1 garlic clove grated
Juice from 1/2 lemon
5 tsp date syrup (maple syrup or honey can be use as well)
1/4 cup extra virgin oil
1/4 tsp sea salt
black pepper
Combine all the ingredients.

I love poached pears. They are easy to make in advance. Leftovers can be eaten the next day for breakfast.

Poached pears in blackberry wine (Magazine-Vegan Food and Living)

300 ml 1 1/4 cup (vegan) red wine
1 cup water
1/3 cup sugar
1.5 cup blackberries
6 pears
1 cinnamon stick
6 cloves
1 tbsp cornstarch

Choose a pan that the pears will fit snugly into, then add the wine, water and sugar to the pan. Add half the blackberries and heat gently for 5 minutes until the sugar has dissolved. Crush the blackberries with a potato masher, press the syrup through a sieve and discard the blackberry seeds, then return the syrup to the pan.

Peel the pears leaving the stalks on, then add the blackberry wine with the cinnamon and cloves. Simmer gently for 10-15 minutes turning the pears until evenly colored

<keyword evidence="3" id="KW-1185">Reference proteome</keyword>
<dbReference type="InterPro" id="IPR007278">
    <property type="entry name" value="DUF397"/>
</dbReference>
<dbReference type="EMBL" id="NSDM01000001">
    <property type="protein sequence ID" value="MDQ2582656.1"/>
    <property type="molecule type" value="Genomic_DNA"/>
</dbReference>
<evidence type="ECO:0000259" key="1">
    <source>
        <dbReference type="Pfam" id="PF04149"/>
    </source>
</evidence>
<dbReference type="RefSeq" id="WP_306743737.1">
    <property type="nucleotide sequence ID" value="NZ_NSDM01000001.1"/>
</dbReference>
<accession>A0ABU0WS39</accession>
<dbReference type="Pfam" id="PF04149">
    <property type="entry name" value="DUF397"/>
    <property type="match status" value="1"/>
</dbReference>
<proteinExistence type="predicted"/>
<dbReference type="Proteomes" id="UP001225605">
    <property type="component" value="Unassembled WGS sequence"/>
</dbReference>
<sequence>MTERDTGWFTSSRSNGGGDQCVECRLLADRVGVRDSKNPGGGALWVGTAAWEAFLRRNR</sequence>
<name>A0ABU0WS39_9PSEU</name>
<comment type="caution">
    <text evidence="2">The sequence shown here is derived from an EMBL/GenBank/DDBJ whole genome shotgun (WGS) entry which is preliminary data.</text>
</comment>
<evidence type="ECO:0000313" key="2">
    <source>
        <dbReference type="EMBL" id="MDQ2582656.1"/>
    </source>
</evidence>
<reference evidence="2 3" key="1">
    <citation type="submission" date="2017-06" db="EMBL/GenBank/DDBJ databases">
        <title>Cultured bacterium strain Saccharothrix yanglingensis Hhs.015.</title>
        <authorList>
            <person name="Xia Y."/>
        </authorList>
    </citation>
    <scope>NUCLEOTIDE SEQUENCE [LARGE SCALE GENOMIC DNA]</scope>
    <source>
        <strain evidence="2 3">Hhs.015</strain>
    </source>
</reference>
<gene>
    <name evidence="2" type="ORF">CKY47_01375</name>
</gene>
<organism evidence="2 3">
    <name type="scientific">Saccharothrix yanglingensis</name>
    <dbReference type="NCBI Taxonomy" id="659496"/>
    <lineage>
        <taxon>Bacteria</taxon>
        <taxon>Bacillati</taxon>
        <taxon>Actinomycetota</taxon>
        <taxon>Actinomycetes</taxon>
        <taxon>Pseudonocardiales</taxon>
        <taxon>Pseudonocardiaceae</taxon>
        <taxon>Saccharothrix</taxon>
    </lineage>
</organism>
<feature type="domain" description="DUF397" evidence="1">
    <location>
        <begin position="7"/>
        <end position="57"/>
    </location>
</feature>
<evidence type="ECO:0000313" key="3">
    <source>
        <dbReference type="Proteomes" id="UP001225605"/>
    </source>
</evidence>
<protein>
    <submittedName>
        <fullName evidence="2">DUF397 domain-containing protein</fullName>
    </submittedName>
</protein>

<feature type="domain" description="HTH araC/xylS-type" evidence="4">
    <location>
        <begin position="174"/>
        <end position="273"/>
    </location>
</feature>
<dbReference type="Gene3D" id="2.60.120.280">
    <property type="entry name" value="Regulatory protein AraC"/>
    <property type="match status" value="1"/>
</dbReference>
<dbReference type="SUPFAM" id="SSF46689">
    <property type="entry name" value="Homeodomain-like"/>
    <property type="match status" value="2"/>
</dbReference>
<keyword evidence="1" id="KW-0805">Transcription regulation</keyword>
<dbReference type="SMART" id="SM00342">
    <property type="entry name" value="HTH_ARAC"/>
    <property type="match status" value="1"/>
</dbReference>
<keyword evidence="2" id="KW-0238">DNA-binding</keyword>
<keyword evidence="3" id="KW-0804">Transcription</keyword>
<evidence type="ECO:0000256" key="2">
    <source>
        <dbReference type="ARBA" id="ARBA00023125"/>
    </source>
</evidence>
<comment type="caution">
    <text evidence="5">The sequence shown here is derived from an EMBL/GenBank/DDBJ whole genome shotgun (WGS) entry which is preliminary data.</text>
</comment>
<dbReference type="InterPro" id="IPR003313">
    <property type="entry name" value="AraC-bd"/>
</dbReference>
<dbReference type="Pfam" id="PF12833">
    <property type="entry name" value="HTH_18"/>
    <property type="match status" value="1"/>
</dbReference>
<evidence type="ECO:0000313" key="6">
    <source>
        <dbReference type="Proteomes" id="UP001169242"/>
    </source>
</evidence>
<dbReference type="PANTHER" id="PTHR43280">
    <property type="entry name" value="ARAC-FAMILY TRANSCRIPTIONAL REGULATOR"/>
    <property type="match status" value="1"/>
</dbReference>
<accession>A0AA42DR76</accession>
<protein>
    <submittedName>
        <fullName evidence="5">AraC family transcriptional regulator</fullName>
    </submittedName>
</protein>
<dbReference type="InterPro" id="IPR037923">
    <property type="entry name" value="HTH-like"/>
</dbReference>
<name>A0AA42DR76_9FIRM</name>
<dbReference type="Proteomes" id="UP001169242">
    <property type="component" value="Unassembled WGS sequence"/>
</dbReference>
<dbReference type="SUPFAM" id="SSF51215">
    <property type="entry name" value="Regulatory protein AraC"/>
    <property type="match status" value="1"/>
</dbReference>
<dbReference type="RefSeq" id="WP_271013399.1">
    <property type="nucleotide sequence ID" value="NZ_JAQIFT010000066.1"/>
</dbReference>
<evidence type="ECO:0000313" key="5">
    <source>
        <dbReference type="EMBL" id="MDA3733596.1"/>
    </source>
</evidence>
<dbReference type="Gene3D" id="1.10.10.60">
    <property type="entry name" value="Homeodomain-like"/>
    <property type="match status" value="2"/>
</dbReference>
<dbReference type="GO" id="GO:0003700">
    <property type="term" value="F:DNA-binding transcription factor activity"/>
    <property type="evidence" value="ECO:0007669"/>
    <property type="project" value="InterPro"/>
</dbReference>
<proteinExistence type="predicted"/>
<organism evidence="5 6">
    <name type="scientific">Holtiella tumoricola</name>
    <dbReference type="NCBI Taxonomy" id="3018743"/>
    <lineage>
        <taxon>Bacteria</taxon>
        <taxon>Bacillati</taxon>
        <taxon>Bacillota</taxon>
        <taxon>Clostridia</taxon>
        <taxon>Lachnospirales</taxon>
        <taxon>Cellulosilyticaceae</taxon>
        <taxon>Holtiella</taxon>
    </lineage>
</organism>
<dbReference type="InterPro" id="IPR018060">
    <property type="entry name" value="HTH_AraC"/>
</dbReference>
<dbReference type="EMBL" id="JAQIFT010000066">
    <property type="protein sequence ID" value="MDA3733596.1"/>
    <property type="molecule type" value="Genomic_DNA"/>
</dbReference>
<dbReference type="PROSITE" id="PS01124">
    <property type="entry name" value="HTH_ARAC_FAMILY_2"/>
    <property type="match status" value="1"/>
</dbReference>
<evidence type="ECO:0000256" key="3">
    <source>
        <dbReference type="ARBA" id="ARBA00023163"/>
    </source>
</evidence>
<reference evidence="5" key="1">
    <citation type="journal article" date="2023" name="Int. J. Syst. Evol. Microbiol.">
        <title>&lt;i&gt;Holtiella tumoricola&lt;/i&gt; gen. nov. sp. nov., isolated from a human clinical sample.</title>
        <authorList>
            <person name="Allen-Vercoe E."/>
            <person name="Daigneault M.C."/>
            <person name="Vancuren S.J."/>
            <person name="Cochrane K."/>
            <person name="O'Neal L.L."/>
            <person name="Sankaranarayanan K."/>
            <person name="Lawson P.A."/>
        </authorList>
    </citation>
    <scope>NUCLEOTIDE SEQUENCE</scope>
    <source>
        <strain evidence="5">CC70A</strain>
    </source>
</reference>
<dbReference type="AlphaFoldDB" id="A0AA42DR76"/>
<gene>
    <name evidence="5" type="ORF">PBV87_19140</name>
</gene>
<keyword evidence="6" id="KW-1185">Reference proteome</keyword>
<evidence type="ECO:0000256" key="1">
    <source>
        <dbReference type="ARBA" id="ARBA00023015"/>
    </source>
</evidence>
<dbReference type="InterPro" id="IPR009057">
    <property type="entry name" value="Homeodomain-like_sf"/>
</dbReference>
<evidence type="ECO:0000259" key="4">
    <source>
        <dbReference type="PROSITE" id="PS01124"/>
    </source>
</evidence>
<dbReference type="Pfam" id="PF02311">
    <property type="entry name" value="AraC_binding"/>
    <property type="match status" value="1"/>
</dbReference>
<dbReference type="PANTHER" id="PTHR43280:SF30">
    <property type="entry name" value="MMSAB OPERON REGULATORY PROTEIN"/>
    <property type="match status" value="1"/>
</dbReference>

Lift the pears out of the wine and transfer to a bowl. Mix the cornflour with a little water in a cup until a smooth paste. Stir into the blackberry wine, then bring to a boil, stirring until thickened and smooth. Pour the syrup over the pears, then add the remaining blackberries and leave to cool.

Bon Appetit and may your holidays be happy and healthful!


Anouk Booneman

Anouk is co-founder of Spring Into Health, was a baker at the Omega Institute for Holistic Studies and a language teacher before moving to Clifton Park. She believes that industrialized eating has created major health crises all over of the globe and that food can be the strongest medicine. She is also a yoga instructor. Click on her pictures for her articles